By Raïssa Robles
In his political commentary-novel “Blighted”, lawyer Frank Chavez describes a very interesting character whom I suspect was based on a real personality.
Chavez calls this character ‘Jabba the Hut’ – a frequent party guest in wealthy businessmen’s mansions like that of one of the main characters, the road contractor Johnny Garcia. Here’s Chavez’ description of Jabba, the only guest that the likes of Johnny fawn over:
This guest stood about five feet, seven inches tall, was mild-mannered, on the fat side now and with a shrill, almost womanish voice. In whispers, people called him Jabba, most probably in reference to Jabba the Hut of “Star Wars” fame.
Jabba, fawned over by ass lickers, but abhorred by most, had developed a reputation as a shadowy, avaricious, ruthless operator, fixer and “commissioner” in big business transactions, both in government and in the private sector. He was not a government official but maintained intimate relations with those in power. Since he was not holding a public office, he considered himself beyond public accountability. But he made things happen; public officials moved and acted the way he willed it. His wishes were their command, as they could neither refuse nor contradict him. Those who did found themselves out of office in two weeks, a month at the latest.”
Jabba had become notorious due to public perception based on verifiable information that he was the one who pushed for the anomalous IMPSA deal, brokered two multi million dollar deals with construction firms of two countries, devised the fertilizer fund scam at the Department of Agriculture, sponsored big-time smuggling at the ports of entry, influenced rigged biddings for construction projects, siphoned off dollars to Hong Kong, Switzerland and the British Virgin Islands, maintained a fictitious local bank account, sold high-powered weapons to terrorists in Mindanao, dealt in counterfeit US dollars in Australia and New Zealand, and brokered the entries of big corporations into the business of power/energy generation, conversion and transmission, not to mention the acquisition of control over blue chips corporations using corporate dummies.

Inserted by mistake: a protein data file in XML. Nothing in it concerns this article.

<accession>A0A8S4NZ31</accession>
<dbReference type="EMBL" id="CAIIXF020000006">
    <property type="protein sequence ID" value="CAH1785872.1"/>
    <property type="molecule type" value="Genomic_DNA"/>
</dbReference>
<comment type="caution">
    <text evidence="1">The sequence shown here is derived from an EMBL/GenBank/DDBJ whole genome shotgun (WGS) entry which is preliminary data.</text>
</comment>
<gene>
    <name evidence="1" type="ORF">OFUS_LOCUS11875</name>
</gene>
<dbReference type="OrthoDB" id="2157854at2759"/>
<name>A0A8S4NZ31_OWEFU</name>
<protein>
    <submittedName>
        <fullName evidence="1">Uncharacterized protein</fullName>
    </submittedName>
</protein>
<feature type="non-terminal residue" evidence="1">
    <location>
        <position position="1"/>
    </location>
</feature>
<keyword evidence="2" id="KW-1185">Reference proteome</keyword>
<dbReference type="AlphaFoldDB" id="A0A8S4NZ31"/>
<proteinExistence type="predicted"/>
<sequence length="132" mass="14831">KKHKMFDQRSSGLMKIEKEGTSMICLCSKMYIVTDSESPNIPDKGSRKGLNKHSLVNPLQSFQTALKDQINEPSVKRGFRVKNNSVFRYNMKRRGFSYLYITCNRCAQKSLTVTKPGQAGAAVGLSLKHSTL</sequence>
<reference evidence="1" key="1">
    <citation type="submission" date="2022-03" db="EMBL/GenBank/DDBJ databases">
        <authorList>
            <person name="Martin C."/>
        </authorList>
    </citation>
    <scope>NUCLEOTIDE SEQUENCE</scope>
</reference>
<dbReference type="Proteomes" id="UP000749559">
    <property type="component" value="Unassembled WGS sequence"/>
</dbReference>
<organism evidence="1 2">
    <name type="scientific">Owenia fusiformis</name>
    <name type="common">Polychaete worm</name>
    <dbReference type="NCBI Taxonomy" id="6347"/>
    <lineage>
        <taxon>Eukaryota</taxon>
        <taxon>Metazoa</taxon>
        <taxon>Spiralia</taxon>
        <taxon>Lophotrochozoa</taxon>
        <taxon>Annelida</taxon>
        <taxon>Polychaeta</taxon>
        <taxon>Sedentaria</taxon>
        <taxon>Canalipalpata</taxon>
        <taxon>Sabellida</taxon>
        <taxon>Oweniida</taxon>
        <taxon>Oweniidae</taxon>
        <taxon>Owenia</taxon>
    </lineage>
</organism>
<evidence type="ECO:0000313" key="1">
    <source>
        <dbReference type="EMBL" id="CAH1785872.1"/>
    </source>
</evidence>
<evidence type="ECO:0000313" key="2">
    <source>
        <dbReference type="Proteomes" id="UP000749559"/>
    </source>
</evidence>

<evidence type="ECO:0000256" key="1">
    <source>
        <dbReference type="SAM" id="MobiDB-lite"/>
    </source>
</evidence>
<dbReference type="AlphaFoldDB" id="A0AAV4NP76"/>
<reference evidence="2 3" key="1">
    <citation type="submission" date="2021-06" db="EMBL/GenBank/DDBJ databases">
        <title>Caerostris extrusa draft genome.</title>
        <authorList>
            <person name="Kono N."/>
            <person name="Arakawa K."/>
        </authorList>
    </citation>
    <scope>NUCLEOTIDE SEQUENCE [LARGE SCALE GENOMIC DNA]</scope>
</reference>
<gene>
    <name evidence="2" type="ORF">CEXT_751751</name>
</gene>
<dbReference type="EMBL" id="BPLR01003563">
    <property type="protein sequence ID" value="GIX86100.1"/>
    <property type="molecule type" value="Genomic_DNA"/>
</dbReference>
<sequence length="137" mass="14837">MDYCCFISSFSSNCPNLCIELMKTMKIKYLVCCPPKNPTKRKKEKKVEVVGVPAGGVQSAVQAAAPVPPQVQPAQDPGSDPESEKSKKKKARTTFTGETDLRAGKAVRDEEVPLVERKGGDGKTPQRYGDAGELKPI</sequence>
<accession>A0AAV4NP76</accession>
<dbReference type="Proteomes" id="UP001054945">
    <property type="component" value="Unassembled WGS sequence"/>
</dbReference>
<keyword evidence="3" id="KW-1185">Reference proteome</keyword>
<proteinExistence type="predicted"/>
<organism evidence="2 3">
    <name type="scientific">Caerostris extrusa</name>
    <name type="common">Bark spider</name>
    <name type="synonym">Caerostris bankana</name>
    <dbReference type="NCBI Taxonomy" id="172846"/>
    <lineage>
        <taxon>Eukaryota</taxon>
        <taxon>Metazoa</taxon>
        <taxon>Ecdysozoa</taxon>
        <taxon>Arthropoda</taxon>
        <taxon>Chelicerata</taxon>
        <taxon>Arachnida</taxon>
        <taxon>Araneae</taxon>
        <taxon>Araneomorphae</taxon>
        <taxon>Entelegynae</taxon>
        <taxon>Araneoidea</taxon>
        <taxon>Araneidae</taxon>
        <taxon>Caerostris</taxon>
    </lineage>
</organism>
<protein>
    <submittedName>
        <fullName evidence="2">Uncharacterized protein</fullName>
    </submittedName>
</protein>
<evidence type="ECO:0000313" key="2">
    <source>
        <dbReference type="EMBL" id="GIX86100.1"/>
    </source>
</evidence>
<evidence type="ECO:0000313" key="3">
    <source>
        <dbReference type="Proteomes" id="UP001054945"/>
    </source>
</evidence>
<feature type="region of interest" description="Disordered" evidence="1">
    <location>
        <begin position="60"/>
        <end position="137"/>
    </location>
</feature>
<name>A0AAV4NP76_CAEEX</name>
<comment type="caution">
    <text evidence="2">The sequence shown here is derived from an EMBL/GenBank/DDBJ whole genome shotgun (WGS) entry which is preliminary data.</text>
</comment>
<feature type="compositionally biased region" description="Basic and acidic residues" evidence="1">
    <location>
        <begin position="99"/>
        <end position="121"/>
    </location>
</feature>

The greed was just horribly insatiable. The litany secret and anomalous deals was endless. Where big money was involved in public or private transactions, Jabba always figured in them. And when interviewed by media, Jabba would always retort with signature arrogance:”That’s not true. But if you have the evidence, go ahead and sue me.”
Frank Chavez went on to narrate the following in his book which he published in 2009:
In one particular party, Jabba selected two senators, one congressman, the Speaker of the House, the PNP Chief, the Commander of the marines, the Secretary of the Department of Justice, and the National Bureau of Investigation director to join him at his table.
And then Jabba proceeded to give them their orders.
Chavez later called his character Johnny “remorseful” for doing Jabba’s bidding, but said Johnny was hit with the realization that “this way of life for him had become irreversible.”
Now, let me play the English teacher here and give you a short quiz:
1. Who is Jabba the Hut?
2. Is this way of life for the Johnny Garcias of the Philippines irreversible?
3. What can you do as a plain citizen to reverse that?
I’d love to know.